Learning to grow

Learning to grow

Justina Treigyte argues for a new school of thought in secondary education to boost Baltic GDP.

Shortcomings in a secondary school system can have an adverse ripple effect, pervading the higher education system and beyond that, into the economic life of the nation. The job of the Baltic States’ educational establishment is not just to think about the kind of schooling that children receive, but how we might reshape the entire system for the greater good of the region.

The October 2014 Cambridge Baltic Conference, a gathering of high-calibre speakers from a variety of fields met in Britain’s most distinguished university city. They heard speeches and panel discussions that played variations of a constant theme: the supreme importance of teachers and teaching to national economic development.

The event underlined what we all know, but sometimes neglect to think about too deeply: improving the way we impart knowledge to our kids is vital if the Baltic region is to compete globally.

It should be stressed that, although, like everywhere else, there are areas where a change of attitude amongst the teaching profession would help, there is nothing irreparably “wrong” with the pedagogy applied in the Baltic States. It stands up well against the world’s leading educational systems. And even if there was some fundamental fault, it would not be realistic to somehow replace the existing stock of qualified teachers. There is no alternative corpus of teachers waiting in the wings.

Nor are shortcomings to be addressed, as has been suggested, by simply spending larger proportions of Baltic GDP on secondary and tertiary education. More cash does not equal better outcomes.

Rather than simply resolving to write bigger cheques, it would be logical for Baltic governments first to look at current spending patterns and consider reallocating the
existing budget more strategically, before pouring cash into areas that do not necessarily deliver returns.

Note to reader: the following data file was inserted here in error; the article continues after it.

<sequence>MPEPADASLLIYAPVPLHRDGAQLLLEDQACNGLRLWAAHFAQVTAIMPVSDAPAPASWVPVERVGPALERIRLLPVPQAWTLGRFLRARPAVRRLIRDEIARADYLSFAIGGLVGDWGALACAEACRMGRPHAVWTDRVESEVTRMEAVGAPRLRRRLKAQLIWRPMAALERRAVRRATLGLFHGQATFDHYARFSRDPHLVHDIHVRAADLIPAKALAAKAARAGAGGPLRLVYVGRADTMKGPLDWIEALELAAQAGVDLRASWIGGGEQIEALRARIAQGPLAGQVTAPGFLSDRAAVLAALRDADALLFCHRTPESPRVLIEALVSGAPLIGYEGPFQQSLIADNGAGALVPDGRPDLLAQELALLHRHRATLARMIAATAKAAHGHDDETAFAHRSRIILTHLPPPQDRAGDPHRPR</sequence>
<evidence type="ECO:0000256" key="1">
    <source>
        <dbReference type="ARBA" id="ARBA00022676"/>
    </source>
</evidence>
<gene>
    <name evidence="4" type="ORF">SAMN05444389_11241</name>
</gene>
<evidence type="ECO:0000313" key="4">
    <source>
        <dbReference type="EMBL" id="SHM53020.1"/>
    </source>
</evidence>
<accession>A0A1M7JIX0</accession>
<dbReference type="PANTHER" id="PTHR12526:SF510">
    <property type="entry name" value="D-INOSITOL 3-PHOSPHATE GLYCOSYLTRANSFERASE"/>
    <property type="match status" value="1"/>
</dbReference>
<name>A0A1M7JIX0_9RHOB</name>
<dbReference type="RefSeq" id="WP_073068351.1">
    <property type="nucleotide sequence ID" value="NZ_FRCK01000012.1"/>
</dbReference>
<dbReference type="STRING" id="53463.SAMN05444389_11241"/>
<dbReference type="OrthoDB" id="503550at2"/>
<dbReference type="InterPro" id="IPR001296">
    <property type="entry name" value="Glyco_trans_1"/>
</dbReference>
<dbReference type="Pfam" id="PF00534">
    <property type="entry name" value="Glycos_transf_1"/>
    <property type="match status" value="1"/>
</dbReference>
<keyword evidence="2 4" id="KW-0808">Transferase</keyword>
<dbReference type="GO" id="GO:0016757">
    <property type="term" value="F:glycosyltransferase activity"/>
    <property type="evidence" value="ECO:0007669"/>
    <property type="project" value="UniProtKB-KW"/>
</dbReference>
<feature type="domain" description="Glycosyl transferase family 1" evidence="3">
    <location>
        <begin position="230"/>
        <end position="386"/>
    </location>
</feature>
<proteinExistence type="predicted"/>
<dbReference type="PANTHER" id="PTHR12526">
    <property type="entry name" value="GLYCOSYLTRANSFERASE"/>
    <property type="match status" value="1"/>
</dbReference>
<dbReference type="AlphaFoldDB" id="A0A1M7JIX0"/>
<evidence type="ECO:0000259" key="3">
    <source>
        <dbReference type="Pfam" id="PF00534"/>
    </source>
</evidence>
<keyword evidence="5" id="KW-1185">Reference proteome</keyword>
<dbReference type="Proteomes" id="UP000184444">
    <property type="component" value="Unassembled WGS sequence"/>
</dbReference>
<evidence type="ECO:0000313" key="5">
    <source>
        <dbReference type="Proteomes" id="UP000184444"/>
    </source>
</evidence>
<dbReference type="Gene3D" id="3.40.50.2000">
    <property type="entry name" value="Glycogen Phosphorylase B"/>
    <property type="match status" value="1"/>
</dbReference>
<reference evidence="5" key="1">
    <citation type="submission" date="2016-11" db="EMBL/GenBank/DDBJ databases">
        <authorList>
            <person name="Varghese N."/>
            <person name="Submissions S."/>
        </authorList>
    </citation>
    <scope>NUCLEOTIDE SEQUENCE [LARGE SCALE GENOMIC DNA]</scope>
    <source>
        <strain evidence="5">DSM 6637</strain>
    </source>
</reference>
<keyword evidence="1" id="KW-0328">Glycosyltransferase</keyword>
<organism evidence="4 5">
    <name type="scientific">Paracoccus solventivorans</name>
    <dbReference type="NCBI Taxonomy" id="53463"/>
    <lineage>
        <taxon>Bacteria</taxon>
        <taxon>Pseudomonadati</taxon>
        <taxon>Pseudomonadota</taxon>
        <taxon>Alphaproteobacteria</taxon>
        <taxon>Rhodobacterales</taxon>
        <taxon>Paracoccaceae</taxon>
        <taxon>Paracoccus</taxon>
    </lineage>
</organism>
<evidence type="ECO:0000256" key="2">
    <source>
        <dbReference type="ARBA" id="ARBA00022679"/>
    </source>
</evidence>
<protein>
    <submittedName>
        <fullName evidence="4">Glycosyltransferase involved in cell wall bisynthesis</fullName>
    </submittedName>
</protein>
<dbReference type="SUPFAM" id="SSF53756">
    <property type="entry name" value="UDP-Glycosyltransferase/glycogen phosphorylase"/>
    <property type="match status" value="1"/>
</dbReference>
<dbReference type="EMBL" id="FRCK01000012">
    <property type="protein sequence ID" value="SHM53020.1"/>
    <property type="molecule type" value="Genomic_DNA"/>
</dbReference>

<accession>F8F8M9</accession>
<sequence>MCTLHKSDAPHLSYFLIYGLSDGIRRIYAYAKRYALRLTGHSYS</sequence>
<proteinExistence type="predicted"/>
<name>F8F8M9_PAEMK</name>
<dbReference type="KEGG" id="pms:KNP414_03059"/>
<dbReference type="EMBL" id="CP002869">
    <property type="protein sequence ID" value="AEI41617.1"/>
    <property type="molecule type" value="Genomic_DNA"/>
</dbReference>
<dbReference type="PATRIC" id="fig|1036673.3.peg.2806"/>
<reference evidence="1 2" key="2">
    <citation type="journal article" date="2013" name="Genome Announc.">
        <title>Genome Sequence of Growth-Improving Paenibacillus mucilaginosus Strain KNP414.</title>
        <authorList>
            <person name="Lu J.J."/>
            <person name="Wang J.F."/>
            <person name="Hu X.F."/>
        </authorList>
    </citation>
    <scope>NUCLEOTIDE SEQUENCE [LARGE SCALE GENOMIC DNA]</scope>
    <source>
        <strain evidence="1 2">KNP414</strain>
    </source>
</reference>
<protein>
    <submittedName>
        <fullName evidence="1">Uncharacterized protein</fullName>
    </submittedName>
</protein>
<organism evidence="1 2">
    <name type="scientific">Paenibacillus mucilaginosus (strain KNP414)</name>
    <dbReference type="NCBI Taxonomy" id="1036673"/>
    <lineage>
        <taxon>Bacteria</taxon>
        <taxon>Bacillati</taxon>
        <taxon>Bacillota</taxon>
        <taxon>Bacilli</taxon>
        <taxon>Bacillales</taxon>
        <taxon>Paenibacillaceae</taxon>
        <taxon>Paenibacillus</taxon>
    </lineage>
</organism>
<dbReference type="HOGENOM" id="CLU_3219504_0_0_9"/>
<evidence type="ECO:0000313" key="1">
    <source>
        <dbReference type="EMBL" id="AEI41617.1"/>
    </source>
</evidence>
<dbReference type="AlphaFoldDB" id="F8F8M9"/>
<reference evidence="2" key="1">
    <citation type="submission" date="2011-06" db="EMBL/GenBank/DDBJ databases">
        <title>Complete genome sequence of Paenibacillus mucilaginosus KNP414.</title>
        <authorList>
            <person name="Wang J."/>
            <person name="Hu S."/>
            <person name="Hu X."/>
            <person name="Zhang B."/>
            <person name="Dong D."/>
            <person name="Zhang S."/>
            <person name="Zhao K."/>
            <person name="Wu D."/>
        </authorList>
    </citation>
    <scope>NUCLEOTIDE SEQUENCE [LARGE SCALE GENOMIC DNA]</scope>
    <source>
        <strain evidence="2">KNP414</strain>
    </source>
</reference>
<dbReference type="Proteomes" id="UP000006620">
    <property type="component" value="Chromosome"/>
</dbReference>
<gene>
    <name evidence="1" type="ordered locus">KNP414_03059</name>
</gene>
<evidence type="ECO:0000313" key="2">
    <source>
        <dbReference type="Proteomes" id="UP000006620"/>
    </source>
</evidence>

As was suggested many times at the Cambridge event, the need for re-organisation in Baltic education goes beyond re-training teachers. Evaluation should begin with close examination of the core subjects and how they are offered.

Judging education in my own native country of Lithuania from the perspective of an expatriate student, I must praise the openness towards foreign languages there. This is in marked contrast to the UK, where the lack of professionals with satisfactory language skills has raised justified alarm in the media.

The fact that the number of languages spoken by an average person in the Baltic region is one of the highest in all of Europe is something that we can and should be proud of. Efforts could be made to encourage our young people to apply and to polish these skills further by going overseas for part of their studies.

As suggested by the conference’s keynote speaker, business education benefactor Sir Paul Judge, it would be good for the future of the Baltic States if about half of the region’s young people gained experience abroad under the EU’s Erasmus exchange programme, or through other means.

Given the small size of the Baltic States, we cannot afford to ignore the influence of dominating powers in our continent and indeed around the world. This is not to say that we should not seek to maintain our own identity, but more interaction with those larger countries is crucial.

Before the Baltic economies can create the educational systems that will help them retain their talent and make it fit for the 21st century they must review their programmes for the final two years of schooling. The current system under which post-16 pupils study a broad and diverse range of subjects is not developing enough of the skills that employers are looking for.